Ward 4 residents have been let down
For years, Centre Street was the top priority in the city for rapid transit upgrades. Its strong ridership and population density made it a higher priority than any BRT project and much higher than the Southeast Transitway.
Unfortunately, our current Councillor did not adequately support the Green Line to keep it prioritized for our communities. He did not keep up with events as the Centre Street Transitway became the combined North-Southeast Green Line project. This past May it was reduced to just a Southeast Green Line project, stopping short of reaching any Ward 4 community.
Concept drawing of the Green Line on Centre Street N.
The next phase of the Green Line must be built in communities with the highest ridership
If Calgary must focus our limited amount of capital funding available for expanding rapid transit, we must prioritize building the next phase where it will serve the most people and provide the greatest return on investment. In the case of the Green Line, that means northward to Ward 4 - where density and ridership is greatest. There will be strong pressure again to split the next phase between the North and the Southeast but the decision must be driven by data and economics, which both favour the north.
Concept drawing of the Green Line at 64 Avenue N.
Centre Street can be built sooner by leveraging partnerships with local developers
From Highland Park to North Pointe, Centre Street is on the cusp of considerable redevelopment. It’s important we promote good, sensible development and rapid transit is instrumental to achieving that end. That’s why we must look to partnerships with local developers whose projects’ success will depend on an efficient transportation corridor along Centre Street. If new developments stand to benefit from this, there is potential for partnerships to help fund the next phase of the Green Line through our communities sooner.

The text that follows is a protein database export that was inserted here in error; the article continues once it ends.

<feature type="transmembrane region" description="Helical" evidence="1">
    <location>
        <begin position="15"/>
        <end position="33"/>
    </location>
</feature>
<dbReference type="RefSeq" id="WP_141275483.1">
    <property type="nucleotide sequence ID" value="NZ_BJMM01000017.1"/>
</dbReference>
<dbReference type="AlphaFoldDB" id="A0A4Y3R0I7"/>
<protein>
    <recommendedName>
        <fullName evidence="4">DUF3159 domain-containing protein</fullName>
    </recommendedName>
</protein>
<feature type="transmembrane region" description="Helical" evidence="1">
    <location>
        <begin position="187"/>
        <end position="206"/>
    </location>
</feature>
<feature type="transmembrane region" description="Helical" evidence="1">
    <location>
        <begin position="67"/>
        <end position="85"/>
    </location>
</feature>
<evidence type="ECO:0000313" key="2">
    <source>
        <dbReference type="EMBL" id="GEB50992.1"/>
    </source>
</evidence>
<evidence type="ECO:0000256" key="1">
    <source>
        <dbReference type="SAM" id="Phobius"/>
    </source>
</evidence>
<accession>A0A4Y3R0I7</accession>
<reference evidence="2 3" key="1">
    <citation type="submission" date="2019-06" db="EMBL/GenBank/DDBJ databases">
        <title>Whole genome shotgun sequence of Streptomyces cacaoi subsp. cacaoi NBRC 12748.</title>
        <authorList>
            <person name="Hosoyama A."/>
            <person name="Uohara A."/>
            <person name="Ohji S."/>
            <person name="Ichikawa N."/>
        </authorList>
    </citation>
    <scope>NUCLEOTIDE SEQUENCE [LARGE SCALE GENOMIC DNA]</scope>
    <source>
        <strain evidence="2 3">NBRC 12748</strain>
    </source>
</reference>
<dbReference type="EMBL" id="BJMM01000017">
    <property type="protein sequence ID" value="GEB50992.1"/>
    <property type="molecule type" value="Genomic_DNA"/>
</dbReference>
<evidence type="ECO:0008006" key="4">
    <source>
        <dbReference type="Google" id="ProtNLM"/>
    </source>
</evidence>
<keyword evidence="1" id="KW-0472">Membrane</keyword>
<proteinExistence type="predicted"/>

Concept drawing of the 28 Ave N Green Line station by the City of Calgary.
Airport Link: We must work with higher levels of government to connect the Green Line to the Airport
Calgary’s new $2.6 billion airport terminal and runway are barely a year old and it’s clearer than ever that there’s a missing link in our rapid transit network. A Green Line running up Centre Street brings Calgary that much closer to an Airport Link. If we are to support the full potential of our airport as an important economic driver in the local economy we have to make getting to and from there easier. While our airport is self-funding for new upgrades, there’s a strong case to be made for our provincial and federal governments to share in bringing the Green Line closer to the airport. That means getting Centre Street built sooner, especially as far North as 96th Avenue.
The North Pointe Station at 96 Ave is planned for an Airport Train link but timing for the Green Line north is now uncertain leaving this rapid transit connection in limbo.
The task of building the next phase of the Green Line north requires an effective advocate
Communities in Ward 4 have the highest density and bus service is already at capacity. More than ever, we need an informed advocate to champion our communities so that investments in the next phase of the Green Line are used to build north where there’s benefit to the greatest number of Calgarians.
Pressure will continue to build future phases of the Green Line further South, even before we build North. We need an advocate who will make the case for us, in the North.
We also need to ensure our City Council is working to hard to find the funding needed to complete the project. This means building partnerships with private industry and other levels of government. Given the incumbent’s record, we can’t afford to risk losing another opportunity to build the Green Line North that might not come again for decades.